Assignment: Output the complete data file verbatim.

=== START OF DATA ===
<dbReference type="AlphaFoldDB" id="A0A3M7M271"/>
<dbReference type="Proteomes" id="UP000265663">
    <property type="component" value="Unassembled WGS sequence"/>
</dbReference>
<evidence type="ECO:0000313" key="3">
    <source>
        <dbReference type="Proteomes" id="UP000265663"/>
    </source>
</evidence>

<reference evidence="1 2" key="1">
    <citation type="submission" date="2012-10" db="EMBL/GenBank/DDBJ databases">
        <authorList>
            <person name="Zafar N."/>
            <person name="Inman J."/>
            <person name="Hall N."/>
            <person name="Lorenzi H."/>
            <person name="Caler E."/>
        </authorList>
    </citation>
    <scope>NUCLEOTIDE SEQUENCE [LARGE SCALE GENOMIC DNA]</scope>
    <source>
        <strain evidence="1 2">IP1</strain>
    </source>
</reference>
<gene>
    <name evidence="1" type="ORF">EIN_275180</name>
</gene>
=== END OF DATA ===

<dbReference type="AlphaFoldDB" id="A0A3M7M271"/>
<dbReference type="Proteomes" id="UP000265663">
    <property type="component" value="Unassembled WGS sequence"/>
</dbReference>
<evidence type="ECO:0000313" key="3">
    <source>
        <dbReference type="Proteomes" id="UP000265663"/>
    </source>
</evidence>

<reference evidence="1 2" key="1">
    <citation type="submission" date="2012-10" db="EMBL/GenBank/DDBJ databases">
        <authorList>
            <person name="Zafar N."/>
            <person name="Inman J."/>
            <person name="Hall N."/>
            <person name="Lorenzi H."/>
            <person name="Caler E."/>
        </authorList>
    </citation>
    <scope>NUCLEOTIDE SEQUENCE [LARGE SCALE GENOMIC DNA]</scope>
    <source>
        <strain evidence="1 2">IP1</strain>
    </source>
</reference>
<gene>
    <name evidence="1" type="ORF">EIN_275180</name>
</gene>